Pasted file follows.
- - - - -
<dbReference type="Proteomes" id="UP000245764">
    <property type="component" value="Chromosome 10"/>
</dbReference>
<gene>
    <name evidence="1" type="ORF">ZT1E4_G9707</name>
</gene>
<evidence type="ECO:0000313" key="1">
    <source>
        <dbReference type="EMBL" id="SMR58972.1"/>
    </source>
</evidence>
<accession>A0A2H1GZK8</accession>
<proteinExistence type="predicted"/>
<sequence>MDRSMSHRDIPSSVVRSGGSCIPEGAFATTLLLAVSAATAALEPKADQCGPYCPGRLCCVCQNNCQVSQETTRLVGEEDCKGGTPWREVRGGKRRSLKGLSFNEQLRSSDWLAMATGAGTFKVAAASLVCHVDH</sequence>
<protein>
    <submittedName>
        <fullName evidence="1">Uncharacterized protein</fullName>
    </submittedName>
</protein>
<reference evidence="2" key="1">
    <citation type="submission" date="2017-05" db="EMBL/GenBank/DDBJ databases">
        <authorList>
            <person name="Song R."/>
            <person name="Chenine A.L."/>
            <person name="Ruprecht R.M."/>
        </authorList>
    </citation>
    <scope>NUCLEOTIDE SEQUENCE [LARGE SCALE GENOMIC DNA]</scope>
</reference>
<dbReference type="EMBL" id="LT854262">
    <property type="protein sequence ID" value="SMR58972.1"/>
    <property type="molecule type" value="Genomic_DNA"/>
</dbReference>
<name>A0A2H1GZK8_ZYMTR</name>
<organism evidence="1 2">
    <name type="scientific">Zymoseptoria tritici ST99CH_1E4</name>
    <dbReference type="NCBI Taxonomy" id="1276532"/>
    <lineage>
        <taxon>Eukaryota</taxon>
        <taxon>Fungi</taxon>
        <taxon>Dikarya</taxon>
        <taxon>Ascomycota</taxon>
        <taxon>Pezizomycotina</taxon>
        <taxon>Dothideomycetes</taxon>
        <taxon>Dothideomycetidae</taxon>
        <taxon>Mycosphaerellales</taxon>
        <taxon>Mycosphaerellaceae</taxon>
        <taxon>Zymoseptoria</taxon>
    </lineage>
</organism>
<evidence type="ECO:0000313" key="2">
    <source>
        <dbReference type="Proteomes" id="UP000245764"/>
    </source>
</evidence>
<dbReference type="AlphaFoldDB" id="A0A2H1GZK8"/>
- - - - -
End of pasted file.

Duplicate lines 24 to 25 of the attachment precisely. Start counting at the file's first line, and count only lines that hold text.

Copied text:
            <person name="Chenine A.L."/>
            <person name="Ruprecht R.M."/>